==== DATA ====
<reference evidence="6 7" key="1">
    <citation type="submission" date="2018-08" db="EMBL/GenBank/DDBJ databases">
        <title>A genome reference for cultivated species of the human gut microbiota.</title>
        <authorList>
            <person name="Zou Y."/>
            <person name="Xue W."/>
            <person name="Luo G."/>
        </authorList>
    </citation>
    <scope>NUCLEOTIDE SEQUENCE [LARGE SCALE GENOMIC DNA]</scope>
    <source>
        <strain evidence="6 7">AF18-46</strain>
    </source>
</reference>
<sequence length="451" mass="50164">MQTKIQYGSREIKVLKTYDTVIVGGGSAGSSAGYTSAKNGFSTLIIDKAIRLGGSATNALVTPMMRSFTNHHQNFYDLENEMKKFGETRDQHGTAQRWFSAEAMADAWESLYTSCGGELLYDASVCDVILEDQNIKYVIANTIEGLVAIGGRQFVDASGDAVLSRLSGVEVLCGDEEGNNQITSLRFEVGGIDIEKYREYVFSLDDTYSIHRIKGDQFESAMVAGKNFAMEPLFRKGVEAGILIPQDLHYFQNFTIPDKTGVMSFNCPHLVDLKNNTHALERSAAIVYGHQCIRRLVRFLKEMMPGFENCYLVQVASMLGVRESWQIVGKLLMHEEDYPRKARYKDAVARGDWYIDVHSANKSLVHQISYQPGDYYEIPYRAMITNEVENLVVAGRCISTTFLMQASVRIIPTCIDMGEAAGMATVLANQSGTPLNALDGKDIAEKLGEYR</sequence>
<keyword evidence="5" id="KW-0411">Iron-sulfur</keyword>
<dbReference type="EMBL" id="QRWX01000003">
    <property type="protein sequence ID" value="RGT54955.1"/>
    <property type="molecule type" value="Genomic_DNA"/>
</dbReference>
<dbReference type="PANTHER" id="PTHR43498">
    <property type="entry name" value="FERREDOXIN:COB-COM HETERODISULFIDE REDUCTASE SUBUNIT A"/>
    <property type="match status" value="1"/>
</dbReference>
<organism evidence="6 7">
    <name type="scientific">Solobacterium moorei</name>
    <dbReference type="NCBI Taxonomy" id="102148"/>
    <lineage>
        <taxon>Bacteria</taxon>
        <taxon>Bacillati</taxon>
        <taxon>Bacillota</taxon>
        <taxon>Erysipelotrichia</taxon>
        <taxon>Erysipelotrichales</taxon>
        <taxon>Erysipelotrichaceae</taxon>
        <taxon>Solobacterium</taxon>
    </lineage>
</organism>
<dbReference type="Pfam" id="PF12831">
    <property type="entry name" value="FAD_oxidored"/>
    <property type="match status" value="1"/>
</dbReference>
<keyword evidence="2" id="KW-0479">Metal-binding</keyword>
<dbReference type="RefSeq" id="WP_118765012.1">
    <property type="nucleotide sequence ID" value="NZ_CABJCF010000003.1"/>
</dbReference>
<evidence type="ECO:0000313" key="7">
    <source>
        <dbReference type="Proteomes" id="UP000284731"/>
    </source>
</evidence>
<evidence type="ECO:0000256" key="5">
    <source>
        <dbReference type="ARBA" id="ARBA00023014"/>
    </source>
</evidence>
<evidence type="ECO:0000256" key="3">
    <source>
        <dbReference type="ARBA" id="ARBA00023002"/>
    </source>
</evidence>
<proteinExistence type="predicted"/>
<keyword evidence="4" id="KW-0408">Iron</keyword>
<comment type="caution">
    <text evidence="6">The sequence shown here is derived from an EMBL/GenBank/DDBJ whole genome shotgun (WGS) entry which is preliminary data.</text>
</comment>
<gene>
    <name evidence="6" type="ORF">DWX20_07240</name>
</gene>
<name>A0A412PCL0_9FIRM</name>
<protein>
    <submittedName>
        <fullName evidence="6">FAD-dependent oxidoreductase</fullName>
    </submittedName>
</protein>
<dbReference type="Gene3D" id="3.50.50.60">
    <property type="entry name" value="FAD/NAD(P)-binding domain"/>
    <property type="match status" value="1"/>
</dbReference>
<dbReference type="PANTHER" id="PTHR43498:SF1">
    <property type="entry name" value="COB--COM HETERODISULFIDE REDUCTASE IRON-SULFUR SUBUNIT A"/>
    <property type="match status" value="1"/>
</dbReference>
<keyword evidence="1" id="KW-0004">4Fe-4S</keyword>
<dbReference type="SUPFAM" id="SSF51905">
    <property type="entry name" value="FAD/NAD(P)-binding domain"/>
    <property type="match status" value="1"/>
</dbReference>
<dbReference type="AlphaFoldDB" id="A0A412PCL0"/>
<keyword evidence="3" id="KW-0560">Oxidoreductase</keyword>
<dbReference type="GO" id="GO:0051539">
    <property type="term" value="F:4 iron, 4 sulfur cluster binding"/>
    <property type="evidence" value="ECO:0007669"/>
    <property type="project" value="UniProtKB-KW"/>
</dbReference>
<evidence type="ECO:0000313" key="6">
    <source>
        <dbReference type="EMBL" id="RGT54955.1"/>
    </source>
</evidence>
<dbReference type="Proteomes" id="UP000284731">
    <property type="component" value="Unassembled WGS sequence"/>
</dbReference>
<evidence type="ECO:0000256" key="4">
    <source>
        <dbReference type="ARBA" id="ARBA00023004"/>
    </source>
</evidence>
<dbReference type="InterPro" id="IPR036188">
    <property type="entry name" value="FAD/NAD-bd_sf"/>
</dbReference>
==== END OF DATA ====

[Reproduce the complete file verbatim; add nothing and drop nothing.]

<reference evidence="6 7" key="1">
    <citation type="submission" date="2018-08" db="EMBL/GenBank/DDBJ databases">
        <title>A genome reference for cultivated species of the human gut microbiota.</title>
        <authorList>
            <person name="Zou Y."/>
            <person name="Xue W."/>
            <person name="Luo G."/>
        </authorList>
    </citation>
    <scope>NUCLEOTIDE SEQUENCE [LARGE SCALE GENOMIC DNA]</scope>
    <source>
        <strain evidence="6 7">AF18-46</strain>
    </source>
</reference>
<sequence length="451" mass="50164">MQTKIQYGSREIKVLKTYDTVIVGGGSAGSSAGYTSAKNGFSTLIIDKAIRLGGSATNALVTPMMRSFTNHHQNFYDLENEMKKFGETRDQHGTAQRWFSAEAMADAWESLYTSCGGELLYDASVCDVILEDQNIKYVIANTIEGLVAIGGRQFVDASGDAVLSRLSGVEVLCGDEEGNNQITSLRFEVGGIDIEKYREYVFSLDDTYSIHRIKGDQFESAMVAGKNFAMEPLFRKGVEAGILIPQDLHYFQNFTIPDKTGVMSFNCPHLVDLKNNTHALERSAAIVYGHQCIRRLVRFLKEMMPGFENCYLVQVASMLGVRESWQIVGKLLMHEEDYPRKARYKDAVARGDWYIDVHSANKSLVHQISYQPGDYYEIPYRAMITNEVENLVVAGRCISTTFLMQASVRIIPTCIDMGEAAGMATVLANQSGTPLNALDGKDIAEKLGEYR</sequence>
<keyword evidence="5" id="KW-0411">Iron-sulfur</keyword>
<dbReference type="EMBL" id="QRWX01000003">
    <property type="protein sequence ID" value="RGT54955.1"/>
    <property type="molecule type" value="Genomic_DNA"/>
</dbReference>
<dbReference type="PANTHER" id="PTHR43498">
    <property type="entry name" value="FERREDOXIN:COB-COM HETERODISULFIDE REDUCTASE SUBUNIT A"/>
    <property type="match status" value="1"/>
</dbReference>
<organism evidence="6 7">
    <name type="scientific">Solobacterium moorei</name>
    <dbReference type="NCBI Taxonomy" id="102148"/>
    <lineage>
        <taxon>Bacteria</taxon>
        <taxon>Bacillati</taxon>
        <taxon>Bacillota</taxon>
        <taxon>Erysipelotrichia</taxon>
        <taxon>Erysipelotrichales</taxon>
        <taxon>Erysipelotrichaceae</taxon>
        <taxon>Solobacterium</taxon>
    </lineage>
</organism>
<dbReference type="Pfam" id="PF12831">
    <property type="entry name" value="FAD_oxidored"/>
    <property type="match status" value="1"/>
</dbReference>
<keyword evidence="2" id="KW-0479">Metal-binding</keyword>
<dbReference type="RefSeq" id="WP_118765012.1">
    <property type="nucleotide sequence ID" value="NZ_CABJCF010000003.1"/>
</dbReference>
<evidence type="ECO:0000313" key="7">
    <source>
        <dbReference type="Proteomes" id="UP000284731"/>
    </source>
</evidence>
<evidence type="ECO:0000256" key="5">
    <source>
        <dbReference type="ARBA" id="ARBA00023014"/>
    </source>
</evidence>
<evidence type="ECO:0000256" key="3">
    <source>
        <dbReference type="ARBA" id="ARBA00023002"/>
    </source>
</evidence>
<proteinExistence type="predicted"/>
<keyword evidence="4" id="KW-0408">Iron</keyword>
<comment type="caution">
    <text evidence="6">The sequence shown here is derived from an EMBL/GenBank/DDBJ whole genome shotgun (WGS) entry which is preliminary data.</text>
</comment>
<gene>
    <name evidence="6" type="ORF">DWX20_07240</name>
</gene>
<name>A0A412PCL0_9FIRM</name>
<protein>
    <submittedName>
        <fullName evidence="6">FAD-dependent oxidoreductase</fullName>
    </submittedName>
</protein>
<dbReference type="Gene3D" id="3.50.50.60">
    <property type="entry name" value="FAD/NAD(P)-binding domain"/>
    <property type="match status" value="1"/>
</dbReference>
<dbReference type="PANTHER" id="PTHR43498:SF1">
    <property type="entry name" value="COB--COM HETERODISULFIDE REDUCTASE IRON-SULFUR SUBUNIT A"/>
    <property type="match status" value="1"/>
</dbReference>
<keyword evidence="1" id="KW-0004">4Fe-4S</keyword>
<dbReference type="SUPFAM" id="SSF51905">
    <property type="entry name" value="FAD/NAD(P)-binding domain"/>
    <property type="match status" value="1"/>
</dbReference>
<dbReference type="AlphaFoldDB" id="A0A412PCL0"/>
<keyword evidence="3" id="KW-0560">Oxidoreductase</keyword>
<dbReference type="GO" id="GO:0051539">
    <property type="term" value="F:4 iron, 4 sulfur cluster binding"/>
    <property type="evidence" value="ECO:0007669"/>
    <property type="project" value="UniProtKB-KW"/>
</dbReference>
<evidence type="ECO:0000313" key="6">
    <source>
        <dbReference type="EMBL" id="RGT54955.1"/>
    </source>
</evidence>
<dbReference type="Proteomes" id="UP000284731">
    <property type="component" value="Unassembled WGS sequence"/>
</dbReference>
<evidence type="ECO:0000256" key="4">
    <source>
        <dbReference type="ARBA" id="ARBA00023004"/>
    </source>
</evidence>
<dbReference type="InterPro" id="IPR036188">
    <property type="entry name" value="FAD/NAD-bd_sf"/>
</dbReference>